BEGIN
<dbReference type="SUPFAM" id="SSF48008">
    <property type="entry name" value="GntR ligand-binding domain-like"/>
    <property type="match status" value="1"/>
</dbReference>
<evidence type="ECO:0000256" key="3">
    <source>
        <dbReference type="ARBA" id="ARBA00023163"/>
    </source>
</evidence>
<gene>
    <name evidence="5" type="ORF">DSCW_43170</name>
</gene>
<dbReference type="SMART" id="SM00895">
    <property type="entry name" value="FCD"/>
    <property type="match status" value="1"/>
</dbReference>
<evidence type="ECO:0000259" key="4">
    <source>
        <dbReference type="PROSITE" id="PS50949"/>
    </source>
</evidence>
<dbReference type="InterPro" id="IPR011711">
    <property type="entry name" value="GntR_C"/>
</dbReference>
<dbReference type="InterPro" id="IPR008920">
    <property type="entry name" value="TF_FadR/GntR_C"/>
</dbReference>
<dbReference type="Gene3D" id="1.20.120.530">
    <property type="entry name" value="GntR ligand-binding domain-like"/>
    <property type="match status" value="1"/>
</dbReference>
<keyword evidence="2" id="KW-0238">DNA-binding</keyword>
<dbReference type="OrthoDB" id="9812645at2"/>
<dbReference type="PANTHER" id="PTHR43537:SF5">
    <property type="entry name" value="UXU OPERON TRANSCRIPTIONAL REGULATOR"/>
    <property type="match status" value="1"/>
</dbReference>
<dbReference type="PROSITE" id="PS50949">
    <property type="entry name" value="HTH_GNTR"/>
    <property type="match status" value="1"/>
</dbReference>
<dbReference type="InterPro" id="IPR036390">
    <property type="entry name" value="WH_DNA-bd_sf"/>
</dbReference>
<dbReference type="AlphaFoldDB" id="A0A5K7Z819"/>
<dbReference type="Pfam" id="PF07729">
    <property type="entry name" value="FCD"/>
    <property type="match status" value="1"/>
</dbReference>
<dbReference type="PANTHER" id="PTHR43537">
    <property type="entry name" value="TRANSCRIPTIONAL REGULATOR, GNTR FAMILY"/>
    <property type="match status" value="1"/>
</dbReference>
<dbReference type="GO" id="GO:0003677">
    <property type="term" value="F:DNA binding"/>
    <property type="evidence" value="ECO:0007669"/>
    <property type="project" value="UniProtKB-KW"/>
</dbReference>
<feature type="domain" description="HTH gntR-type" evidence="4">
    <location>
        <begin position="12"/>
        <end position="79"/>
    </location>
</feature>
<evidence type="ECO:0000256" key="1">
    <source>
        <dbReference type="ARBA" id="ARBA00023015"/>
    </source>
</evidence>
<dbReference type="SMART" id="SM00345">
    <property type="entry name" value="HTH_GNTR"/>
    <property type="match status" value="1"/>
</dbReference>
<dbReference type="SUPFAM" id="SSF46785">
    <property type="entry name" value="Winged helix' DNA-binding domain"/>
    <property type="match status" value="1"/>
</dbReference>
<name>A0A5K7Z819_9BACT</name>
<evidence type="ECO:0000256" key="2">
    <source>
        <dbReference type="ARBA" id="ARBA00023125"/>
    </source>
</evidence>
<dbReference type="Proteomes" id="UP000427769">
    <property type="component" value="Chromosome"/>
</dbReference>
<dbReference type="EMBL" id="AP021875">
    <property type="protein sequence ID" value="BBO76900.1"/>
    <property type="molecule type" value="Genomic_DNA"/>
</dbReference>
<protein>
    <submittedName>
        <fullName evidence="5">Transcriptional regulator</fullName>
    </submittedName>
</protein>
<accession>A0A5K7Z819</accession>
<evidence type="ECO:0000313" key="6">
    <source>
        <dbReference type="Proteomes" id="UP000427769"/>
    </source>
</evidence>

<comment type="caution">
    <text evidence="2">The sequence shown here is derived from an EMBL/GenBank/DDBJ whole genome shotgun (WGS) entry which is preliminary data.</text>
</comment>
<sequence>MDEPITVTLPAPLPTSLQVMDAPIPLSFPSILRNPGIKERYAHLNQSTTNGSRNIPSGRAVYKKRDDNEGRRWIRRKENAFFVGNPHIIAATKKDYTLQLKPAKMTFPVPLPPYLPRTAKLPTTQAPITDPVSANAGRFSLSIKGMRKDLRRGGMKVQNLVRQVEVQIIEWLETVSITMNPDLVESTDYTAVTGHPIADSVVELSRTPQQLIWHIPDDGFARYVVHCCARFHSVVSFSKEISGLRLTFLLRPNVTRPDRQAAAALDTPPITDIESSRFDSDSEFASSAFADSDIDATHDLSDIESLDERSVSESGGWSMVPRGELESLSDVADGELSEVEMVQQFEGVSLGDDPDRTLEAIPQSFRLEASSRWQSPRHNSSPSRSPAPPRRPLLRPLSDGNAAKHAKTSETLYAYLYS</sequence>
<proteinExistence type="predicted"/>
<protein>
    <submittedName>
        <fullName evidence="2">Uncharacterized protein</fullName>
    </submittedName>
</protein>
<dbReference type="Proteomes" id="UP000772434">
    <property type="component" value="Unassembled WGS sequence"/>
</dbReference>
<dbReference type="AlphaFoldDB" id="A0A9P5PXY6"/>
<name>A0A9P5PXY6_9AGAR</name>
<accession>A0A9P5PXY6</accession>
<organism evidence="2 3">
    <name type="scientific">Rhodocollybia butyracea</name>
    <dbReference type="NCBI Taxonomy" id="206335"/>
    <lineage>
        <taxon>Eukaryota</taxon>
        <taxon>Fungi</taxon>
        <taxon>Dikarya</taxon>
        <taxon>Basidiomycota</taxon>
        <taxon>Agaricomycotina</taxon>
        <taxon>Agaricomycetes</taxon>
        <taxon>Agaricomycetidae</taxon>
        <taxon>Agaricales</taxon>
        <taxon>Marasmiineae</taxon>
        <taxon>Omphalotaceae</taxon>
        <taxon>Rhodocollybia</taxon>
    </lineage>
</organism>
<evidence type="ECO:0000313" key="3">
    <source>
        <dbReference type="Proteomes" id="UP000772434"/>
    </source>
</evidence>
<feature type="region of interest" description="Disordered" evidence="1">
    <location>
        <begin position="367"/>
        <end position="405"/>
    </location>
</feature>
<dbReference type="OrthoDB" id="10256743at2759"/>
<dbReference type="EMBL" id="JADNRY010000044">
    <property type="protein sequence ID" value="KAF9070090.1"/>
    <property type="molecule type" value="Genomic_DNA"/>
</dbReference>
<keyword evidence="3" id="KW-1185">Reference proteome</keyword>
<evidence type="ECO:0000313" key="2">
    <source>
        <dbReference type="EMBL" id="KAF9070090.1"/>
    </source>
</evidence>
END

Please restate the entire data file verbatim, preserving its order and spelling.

<dbReference type="SUPFAM" id="SSF48008">
    <property type="entry name" value="GntR ligand-binding domain-like"/>
    <property type="match status" value="1"/>
</dbReference>
<evidence type="ECO:0000256" key="3">
    <source>
        <dbReference type="ARBA" id="ARBA00023163"/>
    </source>
</evidence>
<gene>
    <name evidence="5" type="ORF">DSCW_43170</name>
</gene>
<dbReference type="SMART" id="SM00895">
    <property type="entry name" value="FCD"/>
    <property type="match status" value="1"/>
</dbReference>
<evidence type="ECO:0000259" key="4">
    <source>
        <dbReference type="PROSITE" id="PS50949"/>
    </source>
</evidence>
<dbReference type="InterPro" id="IPR011711">
    <property type="entry name" value="GntR_C"/>
</dbReference>
<dbReference type="InterPro" id="IPR008920">
    <property type="entry name" value="TF_FadR/GntR_C"/>
</dbReference>
<dbReference type="Gene3D" id="1.20.120.530">
    <property type="entry name" value="GntR ligand-binding domain-like"/>
    <property type="match status" value="1"/>
</dbReference>
<keyword evidence="2" id="KW-0238">DNA-binding</keyword>
<dbReference type="OrthoDB" id="9812645at2"/>
<dbReference type="PANTHER" id="PTHR43537:SF5">
    <property type="entry name" value="UXU OPERON TRANSCRIPTIONAL REGULATOR"/>
    <property type="match status" value="1"/>
</dbReference>
<dbReference type="PROSITE" id="PS50949">
    <property type="entry name" value="HTH_GNTR"/>
    <property type="match status" value="1"/>
</dbReference>
<dbReference type="InterPro" id="IPR036390">
    <property type="entry name" value="WH_DNA-bd_sf"/>
</dbReference>
<dbReference type="AlphaFoldDB" id="A0A5K7Z819"/>
<dbReference type="Pfam" id="PF07729">
    <property type="entry name" value="FCD"/>
    <property type="match status" value="1"/>
</dbReference>
<dbReference type="PANTHER" id="PTHR43537">
    <property type="entry name" value="TRANSCRIPTIONAL REGULATOR, GNTR FAMILY"/>
    <property type="match status" value="1"/>
</dbReference>
<dbReference type="GO" id="GO:0003677">
    <property type="term" value="F:DNA binding"/>
    <property type="evidence" value="ECO:0007669"/>
    <property type="project" value="UniProtKB-KW"/>
</dbReference>
<feature type="domain" description="HTH gntR-type" evidence="4">
    <location>
        <begin position="12"/>
        <end position="79"/>
    </location>
</feature>
<evidence type="ECO:0000256" key="1">
    <source>
        <dbReference type="ARBA" id="ARBA00023015"/>
    </source>
</evidence>
<dbReference type="SMART" id="SM00345">
    <property type="entry name" value="HTH_GNTR"/>
    <property type="match status" value="1"/>
</dbReference>
<dbReference type="SUPFAM" id="SSF46785">
    <property type="entry name" value="Winged helix' DNA-binding domain"/>
    <property type="match status" value="1"/>
</dbReference>
<name>A0A5K7Z819_9BACT</name>
<evidence type="ECO:0000256" key="2">
    <source>
        <dbReference type="ARBA" id="ARBA00023125"/>
    </source>
</evidence>
<dbReference type="Proteomes" id="UP000427769">
    <property type="component" value="Chromosome"/>
</dbReference>
<dbReference type="EMBL" id="AP021875">
    <property type="protein sequence ID" value="BBO76900.1"/>
    <property type="molecule type" value="Genomic_DNA"/>
</dbReference>
<protein>
    <submittedName>
        <fullName evidence="5">Transcriptional regulator</fullName>
    </submittedName>
</protein>
<accession>A0A5K7Z819</accession>
<evidence type="ECO:0000313" key="6">
    <source>
        <dbReference type="Proteomes" id="UP000427769"/>
    </source>
</evidence>

<comment type="caution">
    <text evidence="2">The sequence shown here is derived from an EMBL/GenBank/DDBJ whole genome shotgun (WGS) entry which is preliminary data.</text>
</comment>
<sequence>MDEPITVTLPAPLPTSLQVMDAPIPLSFPSILRNPGIKERYAHLNQSTTNGSRNIPSGRAVYKKRDDNEGRRWIRRKENAFFVGNPHIIAATKKDYTLQLKPAKMTFPVPLPPYLPRTAKLPTTQAPITDPVSANAGRFSLSIKGMRKDLRRGGMKVQNLVRQVEVQIIEWLETVSITMNPDLVESTDYTAVTGHPIADSVVELSRTPQQLIWHIPDDGFARYVVHCCARFHSVVSFSKEISGLRLTFLLRPNVTRPDRQAAAALDTPPITDIESSRFDSDSEFASSAFADSDIDATHDLSDIESLDERSVSESGGWSMVPRGELESLSDVADGELSEVEMVQQFEGVSLGDDPDRTLEAIPQSFRLEASSRWQSPRHNSSPSRSPAPPRRPLLRPLSDGNAAKHAKTSETLYAYLYS</sequence>
<proteinExistence type="predicted"/>
<protein>
    <submittedName>
        <fullName evidence="2">Uncharacterized protein</fullName>
    </submittedName>
</protein>
<dbReference type="Proteomes" id="UP000772434">
    <property type="component" value="Unassembled WGS sequence"/>
</dbReference>
<dbReference type="AlphaFoldDB" id="A0A9P5PXY6"/>
<name>A0A9P5PXY6_9AGAR</name>
<accession>A0A9P5PXY6</accession>
<organism evidence="2 3">
    <name type="scientific">Rhodocollybia butyracea</name>
    <dbReference type="NCBI Taxonomy" id="206335"/>
    <lineage>
        <taxon>Eukaryota</taxon>
        <taxon>Fungi</taxon>
        <taxon>Dikarya</taxon>
        <taxon>Basidiomycota</taxon>
        <taxon>Agaricomycotina</taxon>
        <taxon>Agaricomycetes</taxon>
        <taxon>Agaricomycetidae</taxon>
        <taxon>Agaricales</taxon>
        <taxon>Marasmiineae</taxon>
        <taxon>Omphalotaceae</taxon>
        <taxon>Rhodocollybia</taxon>
    </lineage>
</organism>
<evidence type="ECO:0000313" key="3">
    <source>
        <dbReference type="Proteomes" id="UP000772434"/>
    </source>
</evidence>
<feature type="region of interest" description="Disordered" evidence="1">
    <location>
        <begin position="367"/>
        <end position="405"/>
    </location>
</feature>
<dbReference type="OrthoDB" id="10256743at2759"/>
<dbReference type="EMBL" id="JADNRY010000044">
    <property type="protein sequence ID" value="KAF9070090.1"/>
    <property type="molecule type" value="Genomic_DNA"/>
</dbReference>
<keyword evidence="3" id="KW-1185">Reference proteome</keyword>
<evidence type="ECO:0000313" key="2">
    <source>
        <dbReference type="EMBL" id="KAF9070090.1"/>
    </source>
</evidence>